Nathan Jones is a poet and Creative Director at Mercy, a creative agency based in Liverpool. By day, Mercy produce graphic design and art direction for the creative industries, and by night create cutting edge literature-arts happenings, exhibitions, publications and film.
Between June 2009 and June 2010 Nathan took on the role of Poet in Residence at the Bluecoat, exploring the connections between interpretations of modern art, contemporary poetry, and arts audiences.
In 2010, as part of the Liverpool Biennial festival, Mercy hosted a series of experimental literature-art events at The Cooperative‘s temporary space at The Old Paint Shop on Renshaw Street.
AF: Hello Nathan, how are you and the folks at Mercy?
Great thanks! Relatively relaxed. Aside from the design studio – which is always really busy these days – the Mercy operation is having some breathing space. Because we’re a little company we have some crazy periods where we never sit down or sleep, and then we have these little lulls while we recover and plot. Right now is one of these times.
So we’re having lots of conversations with artists about new commissions, and sorting out partnerships for this new 2010-11 programme called Overlap, which will be a big step on in our activity bringing literature into the critical sphere of the fine arts and performance.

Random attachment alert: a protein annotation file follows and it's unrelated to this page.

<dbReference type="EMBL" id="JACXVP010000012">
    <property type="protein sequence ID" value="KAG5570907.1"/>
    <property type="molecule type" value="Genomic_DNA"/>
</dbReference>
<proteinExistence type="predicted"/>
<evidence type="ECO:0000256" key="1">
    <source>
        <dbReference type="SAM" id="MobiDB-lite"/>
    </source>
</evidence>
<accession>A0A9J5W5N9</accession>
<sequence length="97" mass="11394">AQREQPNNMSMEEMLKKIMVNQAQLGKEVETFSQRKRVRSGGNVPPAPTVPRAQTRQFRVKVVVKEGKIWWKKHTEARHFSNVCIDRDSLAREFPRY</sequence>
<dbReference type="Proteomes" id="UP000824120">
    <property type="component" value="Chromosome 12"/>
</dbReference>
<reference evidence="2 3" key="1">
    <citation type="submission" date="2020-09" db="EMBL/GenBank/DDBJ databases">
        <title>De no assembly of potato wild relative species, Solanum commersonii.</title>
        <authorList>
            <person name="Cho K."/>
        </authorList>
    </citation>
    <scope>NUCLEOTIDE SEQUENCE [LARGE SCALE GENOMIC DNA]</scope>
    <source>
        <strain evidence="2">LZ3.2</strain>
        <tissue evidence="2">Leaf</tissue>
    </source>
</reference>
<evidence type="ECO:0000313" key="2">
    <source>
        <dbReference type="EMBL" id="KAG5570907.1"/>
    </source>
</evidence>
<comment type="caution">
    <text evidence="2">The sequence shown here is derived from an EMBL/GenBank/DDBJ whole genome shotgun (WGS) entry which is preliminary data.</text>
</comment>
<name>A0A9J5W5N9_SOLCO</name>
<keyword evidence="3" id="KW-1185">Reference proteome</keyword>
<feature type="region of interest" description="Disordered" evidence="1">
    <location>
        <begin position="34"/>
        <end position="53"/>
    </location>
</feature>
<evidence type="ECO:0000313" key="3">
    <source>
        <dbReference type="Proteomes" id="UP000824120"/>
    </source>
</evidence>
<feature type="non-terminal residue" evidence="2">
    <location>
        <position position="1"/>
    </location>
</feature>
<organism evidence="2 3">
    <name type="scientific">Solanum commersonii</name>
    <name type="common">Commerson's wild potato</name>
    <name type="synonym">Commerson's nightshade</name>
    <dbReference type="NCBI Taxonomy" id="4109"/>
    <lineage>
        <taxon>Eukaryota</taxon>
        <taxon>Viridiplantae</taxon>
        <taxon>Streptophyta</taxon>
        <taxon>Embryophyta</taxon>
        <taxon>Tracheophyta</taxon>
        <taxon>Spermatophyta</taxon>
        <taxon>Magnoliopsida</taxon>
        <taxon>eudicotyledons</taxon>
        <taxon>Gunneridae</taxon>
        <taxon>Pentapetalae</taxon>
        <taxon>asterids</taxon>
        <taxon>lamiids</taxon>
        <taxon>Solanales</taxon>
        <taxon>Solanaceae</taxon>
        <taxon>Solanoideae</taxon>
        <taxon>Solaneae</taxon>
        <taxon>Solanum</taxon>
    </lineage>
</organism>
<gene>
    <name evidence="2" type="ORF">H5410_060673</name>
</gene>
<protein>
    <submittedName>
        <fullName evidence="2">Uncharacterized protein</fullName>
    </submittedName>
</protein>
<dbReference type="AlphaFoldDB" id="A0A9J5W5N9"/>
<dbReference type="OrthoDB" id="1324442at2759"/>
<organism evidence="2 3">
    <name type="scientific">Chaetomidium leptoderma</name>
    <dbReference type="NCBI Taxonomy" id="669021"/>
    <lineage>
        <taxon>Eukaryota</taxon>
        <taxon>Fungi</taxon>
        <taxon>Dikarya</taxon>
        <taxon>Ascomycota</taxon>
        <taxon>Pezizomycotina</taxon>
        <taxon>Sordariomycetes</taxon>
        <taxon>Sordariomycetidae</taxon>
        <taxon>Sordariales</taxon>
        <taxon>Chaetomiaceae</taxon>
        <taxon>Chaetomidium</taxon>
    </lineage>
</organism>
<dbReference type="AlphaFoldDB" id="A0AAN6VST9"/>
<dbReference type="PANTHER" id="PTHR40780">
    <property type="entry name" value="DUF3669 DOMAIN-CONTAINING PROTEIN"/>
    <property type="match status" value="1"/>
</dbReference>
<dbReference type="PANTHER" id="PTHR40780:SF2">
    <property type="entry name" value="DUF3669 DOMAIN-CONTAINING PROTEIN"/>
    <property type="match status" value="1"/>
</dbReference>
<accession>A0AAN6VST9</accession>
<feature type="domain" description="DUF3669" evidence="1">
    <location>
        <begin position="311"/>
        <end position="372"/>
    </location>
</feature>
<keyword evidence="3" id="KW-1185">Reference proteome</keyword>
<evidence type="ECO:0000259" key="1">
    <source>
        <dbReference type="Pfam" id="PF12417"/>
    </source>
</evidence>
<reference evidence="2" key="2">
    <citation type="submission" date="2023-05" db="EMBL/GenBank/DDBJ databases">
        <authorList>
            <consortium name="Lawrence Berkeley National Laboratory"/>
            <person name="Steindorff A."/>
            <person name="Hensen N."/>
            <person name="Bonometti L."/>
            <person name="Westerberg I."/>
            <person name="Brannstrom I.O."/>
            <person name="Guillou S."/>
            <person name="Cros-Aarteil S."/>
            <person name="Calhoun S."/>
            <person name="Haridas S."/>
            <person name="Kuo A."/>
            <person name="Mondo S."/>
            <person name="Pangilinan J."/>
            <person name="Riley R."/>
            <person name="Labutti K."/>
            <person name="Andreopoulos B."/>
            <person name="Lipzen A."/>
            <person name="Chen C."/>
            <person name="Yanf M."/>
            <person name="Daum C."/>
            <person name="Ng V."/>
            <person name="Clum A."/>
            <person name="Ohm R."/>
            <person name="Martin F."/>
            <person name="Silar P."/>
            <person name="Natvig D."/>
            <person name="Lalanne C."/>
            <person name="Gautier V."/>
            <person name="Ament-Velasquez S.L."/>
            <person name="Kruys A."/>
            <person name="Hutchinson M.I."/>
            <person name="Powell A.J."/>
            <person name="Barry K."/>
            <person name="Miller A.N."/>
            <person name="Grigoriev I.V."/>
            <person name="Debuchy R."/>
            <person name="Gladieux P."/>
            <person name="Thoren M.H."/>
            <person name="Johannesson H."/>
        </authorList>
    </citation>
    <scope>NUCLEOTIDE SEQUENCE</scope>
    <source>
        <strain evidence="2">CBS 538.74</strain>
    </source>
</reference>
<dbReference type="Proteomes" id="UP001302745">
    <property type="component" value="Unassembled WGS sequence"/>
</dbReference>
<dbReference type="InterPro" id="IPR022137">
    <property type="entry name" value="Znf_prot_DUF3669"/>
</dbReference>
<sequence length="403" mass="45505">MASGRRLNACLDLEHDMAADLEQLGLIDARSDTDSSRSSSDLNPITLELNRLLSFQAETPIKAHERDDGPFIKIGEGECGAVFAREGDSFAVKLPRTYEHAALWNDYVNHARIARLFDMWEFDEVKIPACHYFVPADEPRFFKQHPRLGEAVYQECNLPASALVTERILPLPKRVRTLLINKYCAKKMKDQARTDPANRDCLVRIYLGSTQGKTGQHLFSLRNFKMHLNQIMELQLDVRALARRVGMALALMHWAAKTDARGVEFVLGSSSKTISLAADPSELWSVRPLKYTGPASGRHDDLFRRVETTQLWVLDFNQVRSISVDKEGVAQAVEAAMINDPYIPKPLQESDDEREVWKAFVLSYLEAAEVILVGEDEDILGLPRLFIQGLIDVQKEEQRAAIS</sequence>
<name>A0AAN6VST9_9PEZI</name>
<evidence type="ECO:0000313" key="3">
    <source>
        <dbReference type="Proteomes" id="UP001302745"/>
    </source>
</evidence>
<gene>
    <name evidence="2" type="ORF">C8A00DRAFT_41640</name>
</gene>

It’s all about finding where the overlaps lie in performance, literature and music – as well as how this is reflected in current cultural platforms. The most exciting prospect for me is investigating how our new commissions can interact and interlock across three strands: Live, Public Sphere and Online, over the course of a two-year programme, and how we can sustain collaborative relationships within the group of artists that we love.
The timelines are mostly laid down now, so we’re just waiting to see what actual content the artists come up with.
In the meantime, we’ve just taken down Sam Skinner’s installation at the Shops Up Front project in Lewis’s, and we’re developing new in-house material for a little office-warming at our swish new place in Hope Street – which will be a party with a little experimental content, in partnership with Diesel, on 17th May. Also, Henningham Family Press have published a book of my poetry made with Sam Meech as part of his Noah’s Ark project.
AF: We love the idea of the magazine internship Mercy are running – what’s the reaction been and what do you hope to achieve?
It’s really just a way to make something positive happen with all the requests we’ve been getting for internships. I think the design world is so competitive at the moment, people are looking to agencies like us for guidance and an opportunity to get some great creative portfolio – and emerging writers are knocking on the door too. It’s strange, because in a way we don’t feel so far away from that moment ourselves.
Anyway, a zine is how we started, so we figured that it would be a good starting point for our interns too – although I’m guessing, by the quality of the portfolios we’ve been receiving, and how high the bar is set in terms of production values, that the product will be very different from what we were producing. And rightly so! I think that’s what’s necessary, to be experimental and to be moving things forward in the level of finish you can bring. The response has been great. We’ve had twenty or so portfolios through specifically for this project, and we’ll also be picking from good people who’ve been in touch in the past.